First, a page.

Showing posts with label South Bronx. Show all posts
Showing posts with label South Bronx. Show all posts

Friday, November 18, 2011

'I Am...We Are Muevete'

By Ismael Nuñez

After several years on hiatus, Muevete is back.
Earlier this month, the Muevete youth conference was held in the South Bronx. Activists, student organizations, and community based organizations bonded at the BronxWorks Cornerstone Betances Community Center on St. Ann’s Avenue for the 13th annual Muevete conference.
Muevete is the Spanish word for “move yourself,” and the young and older people in the conference were definitely doing moving. They were moving in the memory of one of their own who died too soon. They were moving to help make the quality of lives of today's young people better.

The previous Muevete conferences were hosted at bigger named venues such as Columbia University, Hunter College, and City College. But they stopped.
Lissette Nieves said she believed it was important to reactivate the youth conference.
She spoke about her old Muevete friend Daniel Mejia who died earlier this year at the age of 32 from complications of pancreatitis. She met Mejia when he was a high school senior who wanted to help Latino youth with education, community and civil rights issues. After his days at Muevete, he went on to work for several nonprofit groups and became an advocate for health and gay rights issues.
His death helped bring new life to Muevete and the need for it.
"The need for Muevete is there and needed," Nieves said.
Right after Mejia's death, Nieves and others realized that the conference had to resurface to move a new youth generation of movers.

What better place than in the South Bronx?
Ben Ramos, a Bronx activist said, "A lot of the issues affecting Latino youth back in the 1990’s when this organization was created are still in effect. We wanted young people to know and learn that there are organizations, history, that is always available for them, and where they can always go for help when needed."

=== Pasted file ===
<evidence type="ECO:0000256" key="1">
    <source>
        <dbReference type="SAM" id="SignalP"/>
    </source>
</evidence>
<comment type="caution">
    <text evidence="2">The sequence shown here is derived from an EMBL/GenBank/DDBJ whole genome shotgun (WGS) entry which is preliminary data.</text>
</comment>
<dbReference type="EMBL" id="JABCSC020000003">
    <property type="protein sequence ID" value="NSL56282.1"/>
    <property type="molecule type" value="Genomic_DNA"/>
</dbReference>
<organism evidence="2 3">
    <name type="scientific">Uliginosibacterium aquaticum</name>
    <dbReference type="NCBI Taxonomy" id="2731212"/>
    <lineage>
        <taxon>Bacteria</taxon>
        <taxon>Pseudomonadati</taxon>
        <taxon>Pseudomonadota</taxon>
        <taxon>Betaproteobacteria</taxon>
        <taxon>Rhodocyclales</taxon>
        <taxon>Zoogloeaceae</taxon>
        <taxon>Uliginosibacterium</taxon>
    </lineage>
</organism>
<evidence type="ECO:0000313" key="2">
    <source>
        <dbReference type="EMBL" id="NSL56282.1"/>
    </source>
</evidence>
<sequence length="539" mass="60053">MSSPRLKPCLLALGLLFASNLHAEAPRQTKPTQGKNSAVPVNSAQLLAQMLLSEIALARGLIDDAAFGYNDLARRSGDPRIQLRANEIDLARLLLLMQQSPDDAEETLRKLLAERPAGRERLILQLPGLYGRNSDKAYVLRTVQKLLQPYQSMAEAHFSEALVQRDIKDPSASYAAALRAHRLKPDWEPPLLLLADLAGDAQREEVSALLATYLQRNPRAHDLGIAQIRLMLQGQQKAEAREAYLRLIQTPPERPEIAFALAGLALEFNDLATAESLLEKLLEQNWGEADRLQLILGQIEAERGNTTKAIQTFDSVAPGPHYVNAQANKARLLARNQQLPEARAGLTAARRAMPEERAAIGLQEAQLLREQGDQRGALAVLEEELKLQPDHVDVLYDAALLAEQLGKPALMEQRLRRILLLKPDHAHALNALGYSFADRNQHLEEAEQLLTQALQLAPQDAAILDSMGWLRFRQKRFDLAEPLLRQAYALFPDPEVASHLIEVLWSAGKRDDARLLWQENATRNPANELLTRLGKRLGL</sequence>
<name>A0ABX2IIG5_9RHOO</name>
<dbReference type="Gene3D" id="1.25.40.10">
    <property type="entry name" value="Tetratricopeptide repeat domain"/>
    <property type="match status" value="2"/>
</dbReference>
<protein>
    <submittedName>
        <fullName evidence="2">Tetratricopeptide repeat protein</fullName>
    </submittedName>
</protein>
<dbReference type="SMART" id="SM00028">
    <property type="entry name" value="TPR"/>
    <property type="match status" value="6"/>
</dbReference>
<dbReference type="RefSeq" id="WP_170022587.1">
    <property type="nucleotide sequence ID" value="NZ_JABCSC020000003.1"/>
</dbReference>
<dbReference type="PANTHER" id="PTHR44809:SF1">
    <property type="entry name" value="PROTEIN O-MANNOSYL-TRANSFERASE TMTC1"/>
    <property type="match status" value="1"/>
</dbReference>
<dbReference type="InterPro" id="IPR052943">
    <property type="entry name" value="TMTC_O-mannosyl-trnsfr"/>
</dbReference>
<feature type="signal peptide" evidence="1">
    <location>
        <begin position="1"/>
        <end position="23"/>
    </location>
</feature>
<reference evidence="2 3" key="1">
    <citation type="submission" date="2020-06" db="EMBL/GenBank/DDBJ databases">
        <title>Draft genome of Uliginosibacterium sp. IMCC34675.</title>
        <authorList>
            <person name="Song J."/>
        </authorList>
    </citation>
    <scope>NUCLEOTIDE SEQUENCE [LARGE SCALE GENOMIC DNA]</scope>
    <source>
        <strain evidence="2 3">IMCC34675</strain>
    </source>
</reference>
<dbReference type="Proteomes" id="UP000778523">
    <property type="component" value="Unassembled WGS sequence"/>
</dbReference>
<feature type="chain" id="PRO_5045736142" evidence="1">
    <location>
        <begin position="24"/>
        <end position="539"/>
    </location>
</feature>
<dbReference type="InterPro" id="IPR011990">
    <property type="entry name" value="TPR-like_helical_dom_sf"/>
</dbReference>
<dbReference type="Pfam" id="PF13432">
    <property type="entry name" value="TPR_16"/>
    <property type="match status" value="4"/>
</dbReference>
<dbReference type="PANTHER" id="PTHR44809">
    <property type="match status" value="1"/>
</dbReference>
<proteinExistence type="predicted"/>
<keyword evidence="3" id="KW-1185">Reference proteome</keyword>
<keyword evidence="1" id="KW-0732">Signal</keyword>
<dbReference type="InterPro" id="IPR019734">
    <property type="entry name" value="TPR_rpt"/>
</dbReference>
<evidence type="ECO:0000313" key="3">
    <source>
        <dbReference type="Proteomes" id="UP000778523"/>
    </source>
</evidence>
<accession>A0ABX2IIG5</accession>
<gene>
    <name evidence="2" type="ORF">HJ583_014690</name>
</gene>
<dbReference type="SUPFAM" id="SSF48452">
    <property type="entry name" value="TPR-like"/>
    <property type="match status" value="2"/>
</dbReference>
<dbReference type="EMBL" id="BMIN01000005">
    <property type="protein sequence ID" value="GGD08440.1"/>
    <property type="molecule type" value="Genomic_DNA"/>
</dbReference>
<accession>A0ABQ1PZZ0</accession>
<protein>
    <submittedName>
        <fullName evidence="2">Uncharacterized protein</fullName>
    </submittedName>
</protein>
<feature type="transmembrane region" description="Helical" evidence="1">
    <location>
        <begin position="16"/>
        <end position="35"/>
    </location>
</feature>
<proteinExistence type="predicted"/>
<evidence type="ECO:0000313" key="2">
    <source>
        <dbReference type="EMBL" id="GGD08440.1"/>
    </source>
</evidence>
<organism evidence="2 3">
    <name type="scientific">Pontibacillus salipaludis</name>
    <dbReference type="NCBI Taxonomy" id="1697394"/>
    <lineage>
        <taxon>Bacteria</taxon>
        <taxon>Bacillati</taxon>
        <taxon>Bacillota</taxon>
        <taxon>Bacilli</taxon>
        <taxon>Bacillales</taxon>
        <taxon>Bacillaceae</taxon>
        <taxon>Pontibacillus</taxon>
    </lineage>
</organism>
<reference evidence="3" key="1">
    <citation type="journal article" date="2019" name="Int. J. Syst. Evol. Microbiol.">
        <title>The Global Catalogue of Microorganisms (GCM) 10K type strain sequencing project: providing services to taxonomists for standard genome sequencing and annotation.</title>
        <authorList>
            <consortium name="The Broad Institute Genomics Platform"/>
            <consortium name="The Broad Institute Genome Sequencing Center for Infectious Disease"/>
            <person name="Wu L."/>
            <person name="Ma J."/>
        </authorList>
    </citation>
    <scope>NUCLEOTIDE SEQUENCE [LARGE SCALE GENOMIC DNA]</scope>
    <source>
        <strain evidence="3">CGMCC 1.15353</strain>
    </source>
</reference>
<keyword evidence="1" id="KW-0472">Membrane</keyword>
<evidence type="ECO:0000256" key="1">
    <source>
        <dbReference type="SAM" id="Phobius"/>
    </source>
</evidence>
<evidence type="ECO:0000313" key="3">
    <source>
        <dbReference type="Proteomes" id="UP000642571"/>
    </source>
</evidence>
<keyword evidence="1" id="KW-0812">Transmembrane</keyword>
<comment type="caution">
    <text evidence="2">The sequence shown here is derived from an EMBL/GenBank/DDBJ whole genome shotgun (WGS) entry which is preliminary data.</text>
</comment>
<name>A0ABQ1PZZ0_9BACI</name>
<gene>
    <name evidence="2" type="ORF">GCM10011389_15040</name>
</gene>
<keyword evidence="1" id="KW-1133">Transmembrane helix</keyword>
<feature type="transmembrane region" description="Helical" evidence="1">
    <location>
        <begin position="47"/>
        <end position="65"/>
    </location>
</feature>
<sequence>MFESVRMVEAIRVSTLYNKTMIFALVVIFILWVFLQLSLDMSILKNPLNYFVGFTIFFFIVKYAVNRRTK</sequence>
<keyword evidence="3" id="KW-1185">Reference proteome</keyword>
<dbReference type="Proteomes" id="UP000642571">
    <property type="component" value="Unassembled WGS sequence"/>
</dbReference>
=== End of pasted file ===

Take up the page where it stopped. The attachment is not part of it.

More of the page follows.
At the conference, young people were exposed to several community based organizations such as El Puente Academy located in Brooklyn and the Justice Committee of the National Congress for Puerto Rican Rights. Both groups hosted workshops.
Ramos said: “It’s the perfect location for the Latino youth to learn/organize/ and be united! Right here in the boogie down Bronx."
Dance choreographer Anthony “Omen” Barner who works at the center and is the creator of the dance group “Swagged Out Kids,” said, “We promote positivity and the growth of the participants of this center to engage in their minds and spirit."
Two other main highlights included the serving of basic Latino soul food: rice with beans, chicken, and salad; and cultural performancesbomba, plena, hip-hop dancing, and salsa and mambo classes. There were even free dance classes for everyone. I must admit I got into the dance groove, dancing gracefully with a good friend Denise from the YAI chapter in the Bronx.
As we danced, Denise said, “Enjoy, Learn, Educate, Organize, Friendship."
It was the right place at the right time.
I am today and tomorrow moving forward. Muevete.

Ismael Nuñez is a freelance writer based in East Harlem. He is a contributing writer to PRSUN.

(Photos by Ismael Nuñez)

Friday, August 21, 2009

Q&A with activist Vicente "Panama" Alba